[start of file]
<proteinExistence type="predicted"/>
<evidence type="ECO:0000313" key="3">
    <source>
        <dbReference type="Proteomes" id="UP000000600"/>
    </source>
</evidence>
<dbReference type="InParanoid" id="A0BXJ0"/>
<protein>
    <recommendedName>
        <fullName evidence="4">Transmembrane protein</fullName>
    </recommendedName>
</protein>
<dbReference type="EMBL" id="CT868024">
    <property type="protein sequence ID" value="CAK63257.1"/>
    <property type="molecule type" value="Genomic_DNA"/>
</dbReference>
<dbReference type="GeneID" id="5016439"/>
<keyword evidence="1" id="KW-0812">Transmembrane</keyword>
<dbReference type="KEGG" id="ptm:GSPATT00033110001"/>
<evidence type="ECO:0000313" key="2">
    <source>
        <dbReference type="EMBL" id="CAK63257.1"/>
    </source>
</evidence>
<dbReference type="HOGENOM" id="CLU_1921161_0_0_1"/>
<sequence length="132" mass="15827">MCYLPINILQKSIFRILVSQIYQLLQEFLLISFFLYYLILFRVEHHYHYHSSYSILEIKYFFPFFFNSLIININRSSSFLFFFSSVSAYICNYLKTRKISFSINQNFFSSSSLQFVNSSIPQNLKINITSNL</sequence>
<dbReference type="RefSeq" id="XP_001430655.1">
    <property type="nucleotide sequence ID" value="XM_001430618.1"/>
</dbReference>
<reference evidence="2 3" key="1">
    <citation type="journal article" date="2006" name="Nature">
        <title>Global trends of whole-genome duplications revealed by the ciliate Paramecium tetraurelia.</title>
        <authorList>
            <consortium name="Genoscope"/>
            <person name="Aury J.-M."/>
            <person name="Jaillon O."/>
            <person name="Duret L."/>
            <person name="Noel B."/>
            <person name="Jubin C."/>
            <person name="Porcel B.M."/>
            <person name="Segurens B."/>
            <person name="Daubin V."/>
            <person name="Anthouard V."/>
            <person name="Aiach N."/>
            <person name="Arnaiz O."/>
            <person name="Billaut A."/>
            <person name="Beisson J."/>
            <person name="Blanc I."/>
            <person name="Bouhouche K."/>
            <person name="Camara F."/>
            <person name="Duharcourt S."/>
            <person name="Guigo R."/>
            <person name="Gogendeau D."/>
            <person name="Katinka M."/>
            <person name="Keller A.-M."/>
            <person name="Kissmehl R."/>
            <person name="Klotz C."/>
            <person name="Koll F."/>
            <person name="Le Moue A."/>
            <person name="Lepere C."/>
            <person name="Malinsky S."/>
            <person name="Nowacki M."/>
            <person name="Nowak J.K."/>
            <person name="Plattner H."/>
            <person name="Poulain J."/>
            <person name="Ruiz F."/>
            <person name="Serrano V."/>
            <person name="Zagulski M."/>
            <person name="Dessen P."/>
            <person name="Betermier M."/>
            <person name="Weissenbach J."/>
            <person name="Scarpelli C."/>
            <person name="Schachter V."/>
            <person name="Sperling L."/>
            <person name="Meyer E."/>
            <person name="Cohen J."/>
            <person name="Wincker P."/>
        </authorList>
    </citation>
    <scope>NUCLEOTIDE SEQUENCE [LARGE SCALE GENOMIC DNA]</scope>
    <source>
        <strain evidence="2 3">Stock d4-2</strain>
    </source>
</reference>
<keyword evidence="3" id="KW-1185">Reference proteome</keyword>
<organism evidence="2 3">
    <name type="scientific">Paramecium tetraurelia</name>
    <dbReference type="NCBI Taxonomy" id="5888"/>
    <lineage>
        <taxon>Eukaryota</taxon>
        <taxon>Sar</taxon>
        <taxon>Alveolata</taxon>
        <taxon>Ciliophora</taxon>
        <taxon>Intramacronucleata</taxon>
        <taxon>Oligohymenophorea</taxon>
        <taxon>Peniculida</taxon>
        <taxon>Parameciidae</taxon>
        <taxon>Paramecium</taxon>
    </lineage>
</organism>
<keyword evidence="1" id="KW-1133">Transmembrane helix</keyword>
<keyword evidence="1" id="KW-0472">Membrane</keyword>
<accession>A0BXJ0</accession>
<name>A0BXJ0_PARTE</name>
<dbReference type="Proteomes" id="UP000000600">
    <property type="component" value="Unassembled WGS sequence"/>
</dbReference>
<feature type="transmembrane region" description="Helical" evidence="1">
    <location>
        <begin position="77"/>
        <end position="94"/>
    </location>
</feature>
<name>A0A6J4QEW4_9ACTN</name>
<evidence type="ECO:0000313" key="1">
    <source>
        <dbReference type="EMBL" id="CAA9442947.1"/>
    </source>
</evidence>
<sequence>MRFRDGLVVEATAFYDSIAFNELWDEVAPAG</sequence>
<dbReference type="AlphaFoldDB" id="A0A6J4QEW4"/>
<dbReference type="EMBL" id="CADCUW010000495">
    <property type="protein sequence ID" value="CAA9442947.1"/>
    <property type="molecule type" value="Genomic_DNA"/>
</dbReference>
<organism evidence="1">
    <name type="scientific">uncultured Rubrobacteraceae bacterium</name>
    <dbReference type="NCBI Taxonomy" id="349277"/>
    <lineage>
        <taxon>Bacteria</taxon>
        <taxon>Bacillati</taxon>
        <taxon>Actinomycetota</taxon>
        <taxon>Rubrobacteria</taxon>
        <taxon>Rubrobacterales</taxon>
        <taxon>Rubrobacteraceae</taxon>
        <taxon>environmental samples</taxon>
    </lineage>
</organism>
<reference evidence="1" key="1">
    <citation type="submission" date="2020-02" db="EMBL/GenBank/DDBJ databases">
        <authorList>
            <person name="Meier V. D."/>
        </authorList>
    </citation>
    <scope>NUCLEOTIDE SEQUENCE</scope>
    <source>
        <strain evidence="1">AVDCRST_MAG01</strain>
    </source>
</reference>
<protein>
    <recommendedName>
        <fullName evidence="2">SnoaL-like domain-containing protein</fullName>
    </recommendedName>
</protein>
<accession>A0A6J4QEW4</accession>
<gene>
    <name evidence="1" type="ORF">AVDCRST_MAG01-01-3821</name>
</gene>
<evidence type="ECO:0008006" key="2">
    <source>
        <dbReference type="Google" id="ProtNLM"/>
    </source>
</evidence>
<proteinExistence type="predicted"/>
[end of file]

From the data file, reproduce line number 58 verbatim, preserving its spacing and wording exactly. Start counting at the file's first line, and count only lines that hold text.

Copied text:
            <person name="Koll F."/>